Printed letters, Jan. 8, 2010
City, DDA whip
The goose that laid the golden egg: “Aesop’s Fables” must not be on the reading list of City Council or the Downtown Development Authority.
Clearly Grand Junction’s downtown is a pleasant shopping park. The council and the DDA need to decide if our downtown is primarily a park or a commercial district. The refurbishment project is not funded by the parks department.
Need we continue to whip this poor goose to lay more park golden eggs at the commercial expense of DDA taxpaying businesses when less street parking leads to less business?
Perhaps, when it comes to Internet access, the council should think of the library, and when it comes to events or recreational equipment, the DDA and council should think of the vast expanse of land along the Riverfront Park or other parks in the area. Whitman could use a facelift.
If the DDA leadership insists on cutting open the goose that lays the golden eggs, might we see Pottersville instead of “It’s a Wonderful Life?”
MDS has always been a very good neighbor
Letter writer Chantel Kerr and her neighbors who currently have objections to a group home being built by Mesa Developmental Services are in for a lovely surprise. We lived near an MDS group home for several years and can attest to the organization’s neighborly stewardship.
The home near us was consistently well maintained, with beautiful landscaping, neatly clipped grass and no external signage. There was no more traffic coming and going from the MDS home than with others in our area.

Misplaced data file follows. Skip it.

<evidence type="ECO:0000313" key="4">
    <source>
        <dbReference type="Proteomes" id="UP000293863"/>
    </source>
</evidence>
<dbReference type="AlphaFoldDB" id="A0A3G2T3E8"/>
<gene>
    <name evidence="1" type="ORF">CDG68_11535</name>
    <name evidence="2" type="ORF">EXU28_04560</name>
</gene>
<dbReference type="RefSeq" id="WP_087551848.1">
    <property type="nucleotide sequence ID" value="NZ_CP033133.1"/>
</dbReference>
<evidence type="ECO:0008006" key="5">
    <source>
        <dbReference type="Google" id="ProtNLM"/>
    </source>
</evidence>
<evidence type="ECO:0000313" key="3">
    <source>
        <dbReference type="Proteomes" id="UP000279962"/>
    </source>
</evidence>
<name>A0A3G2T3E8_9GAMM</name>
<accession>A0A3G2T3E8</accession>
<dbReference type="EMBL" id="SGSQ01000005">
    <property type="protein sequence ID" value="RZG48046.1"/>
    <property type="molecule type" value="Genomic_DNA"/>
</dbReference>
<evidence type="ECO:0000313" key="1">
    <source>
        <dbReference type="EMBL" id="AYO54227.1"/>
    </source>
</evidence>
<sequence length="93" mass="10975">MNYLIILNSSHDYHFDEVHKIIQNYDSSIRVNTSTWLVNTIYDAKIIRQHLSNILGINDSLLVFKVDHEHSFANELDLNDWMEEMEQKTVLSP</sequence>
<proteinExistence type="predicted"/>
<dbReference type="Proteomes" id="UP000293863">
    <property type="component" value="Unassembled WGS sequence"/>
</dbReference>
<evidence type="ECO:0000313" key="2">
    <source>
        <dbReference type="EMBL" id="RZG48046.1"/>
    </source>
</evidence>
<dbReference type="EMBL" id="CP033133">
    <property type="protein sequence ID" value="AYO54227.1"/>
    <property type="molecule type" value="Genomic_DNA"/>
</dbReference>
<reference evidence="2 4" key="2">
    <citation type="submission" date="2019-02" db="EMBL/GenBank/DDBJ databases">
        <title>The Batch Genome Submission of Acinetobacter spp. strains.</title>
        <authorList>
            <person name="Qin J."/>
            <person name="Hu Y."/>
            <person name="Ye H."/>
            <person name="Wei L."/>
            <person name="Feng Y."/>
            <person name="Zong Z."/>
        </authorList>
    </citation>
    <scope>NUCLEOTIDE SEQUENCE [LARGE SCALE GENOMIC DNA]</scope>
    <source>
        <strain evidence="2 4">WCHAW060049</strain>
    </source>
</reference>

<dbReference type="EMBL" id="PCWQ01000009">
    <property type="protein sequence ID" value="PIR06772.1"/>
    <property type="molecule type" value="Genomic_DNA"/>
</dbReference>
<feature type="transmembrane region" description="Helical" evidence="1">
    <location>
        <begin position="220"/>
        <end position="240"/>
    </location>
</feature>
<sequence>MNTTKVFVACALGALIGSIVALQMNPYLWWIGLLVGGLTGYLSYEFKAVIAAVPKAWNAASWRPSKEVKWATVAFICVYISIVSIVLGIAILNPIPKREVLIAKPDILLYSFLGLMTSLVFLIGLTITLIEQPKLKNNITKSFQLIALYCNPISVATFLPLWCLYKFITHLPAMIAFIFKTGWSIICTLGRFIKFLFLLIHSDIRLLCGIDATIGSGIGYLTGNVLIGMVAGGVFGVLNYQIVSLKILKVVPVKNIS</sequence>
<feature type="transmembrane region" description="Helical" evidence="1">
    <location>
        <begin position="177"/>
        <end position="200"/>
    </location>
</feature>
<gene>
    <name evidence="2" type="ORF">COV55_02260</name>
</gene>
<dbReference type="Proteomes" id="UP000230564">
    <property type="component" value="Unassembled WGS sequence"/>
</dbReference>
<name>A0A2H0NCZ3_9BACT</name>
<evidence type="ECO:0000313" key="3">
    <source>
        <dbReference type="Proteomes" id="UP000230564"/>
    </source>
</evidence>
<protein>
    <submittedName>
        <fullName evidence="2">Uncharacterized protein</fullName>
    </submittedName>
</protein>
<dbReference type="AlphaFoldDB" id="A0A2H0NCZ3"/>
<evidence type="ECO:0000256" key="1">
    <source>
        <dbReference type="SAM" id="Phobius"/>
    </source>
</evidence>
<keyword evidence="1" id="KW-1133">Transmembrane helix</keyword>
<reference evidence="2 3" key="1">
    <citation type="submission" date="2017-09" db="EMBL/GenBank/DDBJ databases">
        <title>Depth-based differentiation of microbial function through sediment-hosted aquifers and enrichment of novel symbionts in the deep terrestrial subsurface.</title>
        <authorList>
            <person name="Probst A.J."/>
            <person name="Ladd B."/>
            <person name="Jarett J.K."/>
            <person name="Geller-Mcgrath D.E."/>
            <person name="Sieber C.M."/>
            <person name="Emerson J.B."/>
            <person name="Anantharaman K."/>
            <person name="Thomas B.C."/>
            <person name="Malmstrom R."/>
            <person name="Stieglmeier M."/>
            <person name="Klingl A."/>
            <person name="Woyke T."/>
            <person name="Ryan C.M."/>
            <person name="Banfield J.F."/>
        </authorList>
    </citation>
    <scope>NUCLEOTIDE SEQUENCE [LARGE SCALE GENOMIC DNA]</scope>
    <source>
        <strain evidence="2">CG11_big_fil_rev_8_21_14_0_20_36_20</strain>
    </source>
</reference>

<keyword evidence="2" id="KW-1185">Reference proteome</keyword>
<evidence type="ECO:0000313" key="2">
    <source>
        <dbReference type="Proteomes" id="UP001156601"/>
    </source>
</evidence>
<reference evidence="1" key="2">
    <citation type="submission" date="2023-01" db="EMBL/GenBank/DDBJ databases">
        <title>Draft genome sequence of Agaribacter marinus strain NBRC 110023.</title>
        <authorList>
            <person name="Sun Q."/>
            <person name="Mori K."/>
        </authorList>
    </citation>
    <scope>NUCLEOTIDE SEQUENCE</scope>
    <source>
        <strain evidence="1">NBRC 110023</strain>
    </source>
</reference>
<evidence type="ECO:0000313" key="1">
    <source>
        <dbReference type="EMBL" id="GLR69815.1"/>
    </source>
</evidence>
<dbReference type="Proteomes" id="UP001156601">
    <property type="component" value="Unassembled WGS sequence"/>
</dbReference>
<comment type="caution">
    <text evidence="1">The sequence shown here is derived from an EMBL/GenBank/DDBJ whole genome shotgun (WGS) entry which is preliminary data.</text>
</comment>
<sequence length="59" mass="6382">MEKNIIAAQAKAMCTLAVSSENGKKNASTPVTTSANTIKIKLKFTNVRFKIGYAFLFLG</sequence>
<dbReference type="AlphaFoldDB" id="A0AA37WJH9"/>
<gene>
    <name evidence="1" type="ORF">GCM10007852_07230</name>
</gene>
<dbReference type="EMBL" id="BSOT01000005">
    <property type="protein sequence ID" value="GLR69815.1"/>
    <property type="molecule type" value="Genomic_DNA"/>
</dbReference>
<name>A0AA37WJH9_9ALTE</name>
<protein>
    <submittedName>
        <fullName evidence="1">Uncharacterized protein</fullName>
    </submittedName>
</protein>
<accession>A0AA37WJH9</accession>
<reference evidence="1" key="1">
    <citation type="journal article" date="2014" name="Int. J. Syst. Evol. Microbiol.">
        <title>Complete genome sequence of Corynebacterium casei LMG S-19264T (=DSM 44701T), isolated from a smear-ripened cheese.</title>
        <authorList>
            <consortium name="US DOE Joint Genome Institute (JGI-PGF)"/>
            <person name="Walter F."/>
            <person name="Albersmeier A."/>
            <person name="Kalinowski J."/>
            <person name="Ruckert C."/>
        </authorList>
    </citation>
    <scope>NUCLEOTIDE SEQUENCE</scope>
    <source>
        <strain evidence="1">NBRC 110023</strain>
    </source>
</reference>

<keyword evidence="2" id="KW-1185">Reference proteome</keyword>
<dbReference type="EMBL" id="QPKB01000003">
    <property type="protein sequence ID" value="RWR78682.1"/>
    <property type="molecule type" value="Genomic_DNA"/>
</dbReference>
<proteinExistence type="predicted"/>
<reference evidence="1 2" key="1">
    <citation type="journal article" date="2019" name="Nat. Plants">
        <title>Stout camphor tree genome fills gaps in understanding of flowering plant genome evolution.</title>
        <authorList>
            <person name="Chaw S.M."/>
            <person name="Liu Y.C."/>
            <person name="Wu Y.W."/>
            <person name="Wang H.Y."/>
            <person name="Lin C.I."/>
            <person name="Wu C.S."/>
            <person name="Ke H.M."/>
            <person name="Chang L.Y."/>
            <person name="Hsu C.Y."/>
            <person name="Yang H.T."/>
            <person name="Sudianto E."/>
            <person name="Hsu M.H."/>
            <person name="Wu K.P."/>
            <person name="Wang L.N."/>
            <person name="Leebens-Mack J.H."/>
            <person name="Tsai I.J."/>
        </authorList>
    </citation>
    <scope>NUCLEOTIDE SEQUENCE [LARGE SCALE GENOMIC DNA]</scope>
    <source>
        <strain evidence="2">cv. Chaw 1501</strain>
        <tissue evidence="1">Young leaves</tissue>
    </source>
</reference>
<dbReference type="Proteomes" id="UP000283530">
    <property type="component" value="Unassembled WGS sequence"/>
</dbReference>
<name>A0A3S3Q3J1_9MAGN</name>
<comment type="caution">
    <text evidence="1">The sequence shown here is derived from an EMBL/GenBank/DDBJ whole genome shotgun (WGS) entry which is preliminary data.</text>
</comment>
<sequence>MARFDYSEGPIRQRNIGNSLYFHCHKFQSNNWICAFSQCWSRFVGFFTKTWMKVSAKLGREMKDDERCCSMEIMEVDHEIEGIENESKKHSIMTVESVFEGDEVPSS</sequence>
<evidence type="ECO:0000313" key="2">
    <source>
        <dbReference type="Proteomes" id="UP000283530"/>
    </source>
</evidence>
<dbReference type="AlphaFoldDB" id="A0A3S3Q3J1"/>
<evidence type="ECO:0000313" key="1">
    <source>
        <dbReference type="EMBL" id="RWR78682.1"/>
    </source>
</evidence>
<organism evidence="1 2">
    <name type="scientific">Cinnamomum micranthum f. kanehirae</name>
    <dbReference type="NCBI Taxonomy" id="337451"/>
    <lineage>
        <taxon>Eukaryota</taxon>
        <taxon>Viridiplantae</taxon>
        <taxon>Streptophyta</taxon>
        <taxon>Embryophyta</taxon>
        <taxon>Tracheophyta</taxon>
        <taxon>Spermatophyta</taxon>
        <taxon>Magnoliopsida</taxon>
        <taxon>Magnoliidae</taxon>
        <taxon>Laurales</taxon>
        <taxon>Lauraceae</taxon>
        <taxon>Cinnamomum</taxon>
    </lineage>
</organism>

Over the years, we have owned four different homes in the Grand Valley and experienced many different neighbors. While other neighbors have at times disrupted our sleep, neglected their properties or posed other issues, this was never the case with our MDS neighbors.
Food safety bill needed to protect consumers
As a Colorado resident and consumer advocate, I was disappointed that, in his recent column, “Grand Valley farmers could be hurt by federal food-safety bill,” Bill Grant failed to look beyond industry talking points in assessing the effects of the Senate food safety legislation.
Contrary to the arguments Mr. Grant raised in his column, the bipartisan bill currently before the Senate does not include a fee. Both the House and Senate bills do include explicit language directing FDA to take into account the special circumstances of small farmers.
In fact, Sen. Michael Bennet, who serves on the committee which voted unanimously to pass S. 510, played an active role in suggesting changes to the bill that would require FDA to consider organic and sustainable agriculture practices when the agency develops its regulations.
Our current food-safety system is woefully outdated, based on laws enacted over 100 years ago. A lot has changed in the last century, but regulations have not kept pace with those changes. Stronger testing and tracking mechanisms will save lives. They will also help to prevent industrywide scares like last year’s salmonella outbreak. Initially linked to tomatoes, that scare hurt all tomato producers, including the small growers who are least able to weather such market turmoil.
A thoughtful debate about food safety policy is only possible if it is based on facts. Ultimately, it is as simple as this: Americans should not have to worry that the food we feed our families could make them sick, or even kill them, whether that food comes from large producers or small farms.
We must support the efforts of Congress to pass strong food safety legislation as soon as possible.
Fighting in WWII may have been in vain
Because of the Democrats’ frantic rush to push America into socialism, I now think risking my neck in World War II was all in vain.
The America I knew then no longer exists. How very, very sad.